In addition to our efforts online, John and I also make regular forays into the park to connect with St. Louisans and ask them: Why aren’t there basketball facilities here, when there are so many other sporting amenities? What does that say about who is and isn’t welcome in the park? We have also constructed our own mobile hoop, which we regularly bring to the park to show people that hoops would be a natural fit in St. Louis’s “Crown Jewel.” As far as anyone can tell, our first mobile hoop exhibition on June 5, 2021 marked the first time anyone played basketball in Forest Park in its 145-year history.
Our ultimate goal is to make an impact on the built environment of Forest Park: to garner enough support to make basketball hoops a welcoming presence, rather than glaring absence, in the park landscape. To do that, we’ll need to gather the support of city and park officials, as well as plenty of ordinary St. Louisans, a task that will take time and plenty of concentrated effort.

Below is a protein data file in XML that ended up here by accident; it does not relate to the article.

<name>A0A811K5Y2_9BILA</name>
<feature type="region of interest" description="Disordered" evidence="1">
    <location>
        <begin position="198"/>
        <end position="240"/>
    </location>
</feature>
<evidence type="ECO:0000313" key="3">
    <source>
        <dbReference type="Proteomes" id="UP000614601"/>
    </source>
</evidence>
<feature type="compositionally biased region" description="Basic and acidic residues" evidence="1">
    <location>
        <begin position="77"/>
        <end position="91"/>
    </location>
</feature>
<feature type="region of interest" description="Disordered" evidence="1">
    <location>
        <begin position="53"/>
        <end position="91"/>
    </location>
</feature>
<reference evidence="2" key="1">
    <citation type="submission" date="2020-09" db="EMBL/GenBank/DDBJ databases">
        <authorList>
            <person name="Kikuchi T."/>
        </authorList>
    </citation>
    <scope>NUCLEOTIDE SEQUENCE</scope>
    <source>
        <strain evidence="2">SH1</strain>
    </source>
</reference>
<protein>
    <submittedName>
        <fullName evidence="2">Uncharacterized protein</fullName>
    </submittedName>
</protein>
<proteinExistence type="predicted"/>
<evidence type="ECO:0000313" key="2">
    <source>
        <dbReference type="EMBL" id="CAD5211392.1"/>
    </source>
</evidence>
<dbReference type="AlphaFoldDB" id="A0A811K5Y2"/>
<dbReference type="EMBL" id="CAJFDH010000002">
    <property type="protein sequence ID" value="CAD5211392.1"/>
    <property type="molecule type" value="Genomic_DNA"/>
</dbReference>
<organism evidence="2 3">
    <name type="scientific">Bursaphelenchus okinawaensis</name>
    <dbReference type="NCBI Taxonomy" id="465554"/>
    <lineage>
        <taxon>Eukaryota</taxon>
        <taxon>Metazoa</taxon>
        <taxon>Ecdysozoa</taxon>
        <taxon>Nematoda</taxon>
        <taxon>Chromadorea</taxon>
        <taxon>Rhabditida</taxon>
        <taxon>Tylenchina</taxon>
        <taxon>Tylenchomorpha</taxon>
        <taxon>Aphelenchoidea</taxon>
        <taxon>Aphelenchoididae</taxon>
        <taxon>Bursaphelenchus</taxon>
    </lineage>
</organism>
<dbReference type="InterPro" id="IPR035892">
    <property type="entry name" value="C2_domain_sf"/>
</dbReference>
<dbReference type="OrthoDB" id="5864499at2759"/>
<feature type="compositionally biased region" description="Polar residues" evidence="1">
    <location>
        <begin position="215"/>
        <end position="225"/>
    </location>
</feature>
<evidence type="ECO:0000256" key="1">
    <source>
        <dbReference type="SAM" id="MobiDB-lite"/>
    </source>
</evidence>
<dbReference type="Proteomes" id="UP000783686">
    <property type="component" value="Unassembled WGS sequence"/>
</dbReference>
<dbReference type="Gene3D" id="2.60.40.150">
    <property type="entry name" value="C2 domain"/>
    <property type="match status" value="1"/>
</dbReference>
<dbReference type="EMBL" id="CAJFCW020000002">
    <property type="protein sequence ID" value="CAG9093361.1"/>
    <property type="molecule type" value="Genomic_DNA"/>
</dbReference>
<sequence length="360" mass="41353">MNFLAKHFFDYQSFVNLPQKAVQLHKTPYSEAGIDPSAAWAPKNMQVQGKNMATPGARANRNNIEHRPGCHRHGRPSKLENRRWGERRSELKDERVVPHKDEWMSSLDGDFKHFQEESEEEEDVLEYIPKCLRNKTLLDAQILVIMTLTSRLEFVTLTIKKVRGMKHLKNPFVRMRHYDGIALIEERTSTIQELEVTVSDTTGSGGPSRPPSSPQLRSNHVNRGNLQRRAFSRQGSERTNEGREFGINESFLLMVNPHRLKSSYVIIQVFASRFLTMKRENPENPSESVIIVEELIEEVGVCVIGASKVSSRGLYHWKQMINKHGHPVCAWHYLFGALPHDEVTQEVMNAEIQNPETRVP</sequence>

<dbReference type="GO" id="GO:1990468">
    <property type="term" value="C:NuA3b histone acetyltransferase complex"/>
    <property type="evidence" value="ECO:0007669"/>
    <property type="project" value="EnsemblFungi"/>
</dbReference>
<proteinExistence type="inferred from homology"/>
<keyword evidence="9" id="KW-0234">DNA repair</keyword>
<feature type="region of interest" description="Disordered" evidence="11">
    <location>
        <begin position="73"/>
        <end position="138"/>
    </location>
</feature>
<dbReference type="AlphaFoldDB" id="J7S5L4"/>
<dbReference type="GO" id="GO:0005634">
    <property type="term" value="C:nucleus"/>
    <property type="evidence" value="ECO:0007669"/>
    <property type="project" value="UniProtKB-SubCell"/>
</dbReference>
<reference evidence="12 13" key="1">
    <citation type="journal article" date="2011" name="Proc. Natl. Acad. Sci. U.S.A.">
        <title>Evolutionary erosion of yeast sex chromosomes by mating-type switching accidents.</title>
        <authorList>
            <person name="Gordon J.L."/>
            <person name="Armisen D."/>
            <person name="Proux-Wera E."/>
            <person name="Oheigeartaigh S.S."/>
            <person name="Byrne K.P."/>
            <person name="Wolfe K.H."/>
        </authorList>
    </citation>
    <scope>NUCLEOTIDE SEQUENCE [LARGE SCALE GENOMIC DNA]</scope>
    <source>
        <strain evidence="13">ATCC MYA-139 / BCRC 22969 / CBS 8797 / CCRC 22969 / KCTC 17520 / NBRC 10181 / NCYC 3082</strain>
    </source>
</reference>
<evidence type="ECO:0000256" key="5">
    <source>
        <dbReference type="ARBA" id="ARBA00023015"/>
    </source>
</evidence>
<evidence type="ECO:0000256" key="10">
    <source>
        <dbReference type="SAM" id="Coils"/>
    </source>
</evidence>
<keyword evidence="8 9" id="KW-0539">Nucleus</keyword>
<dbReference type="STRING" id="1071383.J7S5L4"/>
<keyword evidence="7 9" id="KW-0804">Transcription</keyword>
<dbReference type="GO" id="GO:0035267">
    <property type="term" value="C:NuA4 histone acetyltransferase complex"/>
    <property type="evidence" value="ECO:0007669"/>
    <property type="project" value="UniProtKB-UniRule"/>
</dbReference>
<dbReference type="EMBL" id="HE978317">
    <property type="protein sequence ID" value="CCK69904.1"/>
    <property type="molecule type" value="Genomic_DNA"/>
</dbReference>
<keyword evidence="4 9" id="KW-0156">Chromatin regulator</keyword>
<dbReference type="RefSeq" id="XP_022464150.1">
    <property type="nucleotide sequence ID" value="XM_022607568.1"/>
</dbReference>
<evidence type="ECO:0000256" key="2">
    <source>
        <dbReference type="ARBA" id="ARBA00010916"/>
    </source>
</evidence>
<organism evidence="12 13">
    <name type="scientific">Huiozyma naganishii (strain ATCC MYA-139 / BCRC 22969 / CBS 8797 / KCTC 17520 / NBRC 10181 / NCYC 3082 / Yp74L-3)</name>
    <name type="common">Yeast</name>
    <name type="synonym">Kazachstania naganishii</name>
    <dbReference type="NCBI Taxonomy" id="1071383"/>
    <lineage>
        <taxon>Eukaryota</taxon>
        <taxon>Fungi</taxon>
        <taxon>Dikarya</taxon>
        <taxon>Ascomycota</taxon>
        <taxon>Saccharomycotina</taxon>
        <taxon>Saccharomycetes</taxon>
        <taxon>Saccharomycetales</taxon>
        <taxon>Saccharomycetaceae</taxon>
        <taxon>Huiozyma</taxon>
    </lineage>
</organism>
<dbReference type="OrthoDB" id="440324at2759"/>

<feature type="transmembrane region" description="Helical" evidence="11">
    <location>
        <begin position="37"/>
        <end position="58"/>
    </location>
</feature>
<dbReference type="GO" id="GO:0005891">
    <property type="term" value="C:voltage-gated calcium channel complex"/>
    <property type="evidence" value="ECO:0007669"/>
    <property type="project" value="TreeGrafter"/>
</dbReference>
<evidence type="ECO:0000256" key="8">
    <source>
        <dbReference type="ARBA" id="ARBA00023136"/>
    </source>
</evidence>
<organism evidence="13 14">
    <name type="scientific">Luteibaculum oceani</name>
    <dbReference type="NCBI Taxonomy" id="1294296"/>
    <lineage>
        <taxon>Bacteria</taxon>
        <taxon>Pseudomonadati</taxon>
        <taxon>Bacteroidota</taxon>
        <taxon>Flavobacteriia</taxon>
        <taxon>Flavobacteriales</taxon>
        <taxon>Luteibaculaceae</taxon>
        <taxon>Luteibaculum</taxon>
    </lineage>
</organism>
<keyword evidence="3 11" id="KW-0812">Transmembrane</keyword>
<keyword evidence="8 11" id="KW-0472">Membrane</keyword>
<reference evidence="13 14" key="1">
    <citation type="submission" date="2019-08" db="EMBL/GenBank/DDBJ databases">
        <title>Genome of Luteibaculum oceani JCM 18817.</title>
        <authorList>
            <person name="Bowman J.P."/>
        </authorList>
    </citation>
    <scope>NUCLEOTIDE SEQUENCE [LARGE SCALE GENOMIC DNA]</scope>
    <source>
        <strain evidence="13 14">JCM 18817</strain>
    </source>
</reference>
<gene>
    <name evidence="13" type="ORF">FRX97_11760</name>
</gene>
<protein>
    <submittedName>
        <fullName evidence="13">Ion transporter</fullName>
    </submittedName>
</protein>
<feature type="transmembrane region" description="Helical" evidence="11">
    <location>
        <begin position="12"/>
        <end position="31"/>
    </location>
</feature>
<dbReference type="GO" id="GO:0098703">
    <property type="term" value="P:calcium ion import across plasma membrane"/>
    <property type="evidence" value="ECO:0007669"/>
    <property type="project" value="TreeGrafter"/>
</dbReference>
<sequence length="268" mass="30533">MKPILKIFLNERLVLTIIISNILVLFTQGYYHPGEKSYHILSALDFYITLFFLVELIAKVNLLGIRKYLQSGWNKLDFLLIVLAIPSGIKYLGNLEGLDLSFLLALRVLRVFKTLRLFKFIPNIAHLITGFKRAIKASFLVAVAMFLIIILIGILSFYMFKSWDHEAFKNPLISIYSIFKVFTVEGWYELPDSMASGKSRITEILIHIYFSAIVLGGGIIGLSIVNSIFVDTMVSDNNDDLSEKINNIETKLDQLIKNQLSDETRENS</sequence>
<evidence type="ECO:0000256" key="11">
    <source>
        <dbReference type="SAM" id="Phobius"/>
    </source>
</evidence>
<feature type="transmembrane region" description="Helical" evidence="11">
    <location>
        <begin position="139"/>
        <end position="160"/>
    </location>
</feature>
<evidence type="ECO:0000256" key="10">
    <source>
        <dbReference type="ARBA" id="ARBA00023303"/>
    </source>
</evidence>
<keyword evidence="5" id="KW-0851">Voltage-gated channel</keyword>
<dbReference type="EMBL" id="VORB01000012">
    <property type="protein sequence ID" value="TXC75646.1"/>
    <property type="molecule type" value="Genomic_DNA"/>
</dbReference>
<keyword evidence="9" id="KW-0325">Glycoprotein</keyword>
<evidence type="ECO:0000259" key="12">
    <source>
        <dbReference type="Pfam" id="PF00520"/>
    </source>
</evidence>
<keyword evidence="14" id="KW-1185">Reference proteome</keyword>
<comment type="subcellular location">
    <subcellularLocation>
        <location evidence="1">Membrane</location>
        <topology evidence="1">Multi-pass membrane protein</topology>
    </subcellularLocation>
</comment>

Our ultimate goal is to make an impact on the built environment of Forest Park: to garner enough support to make basketball hoops a welcoming presence, rather than glaring absence, in the park landscape.
It won’t be easy, but I am hopeful. After all, it was just four years ago that a Confederate Monument, a racist presence in Forest Park for 103 years, was removed thanks to the efforts of local activists. Not only that, but the road leading to the monument, “Confederate Drive,” was ripped up and replaced with grass. The absence of basketball courts is not an equivalent offense to a monument overtly celebrating the white supremacist “Lost Cause,” but it is, I would argue, a kind of echo of that sentiment: a reminder that many white people still prefer spaces where people of color, if not kept entirely absent, are represented only as a small minority.
It’s time to change that attitude, to show St. Louisans that we will all benefit when Forest Park is a more welcoming and equitable place for all. Then the park will be someplace to brag about, and play hoops in.
Portions of this post appeared previously in a slightly modified form on the sports and culture website The Modern Spectator (modernspectator.com).
Headline image: “Waiting for the next game” by Jason Hoehne via Unsplash.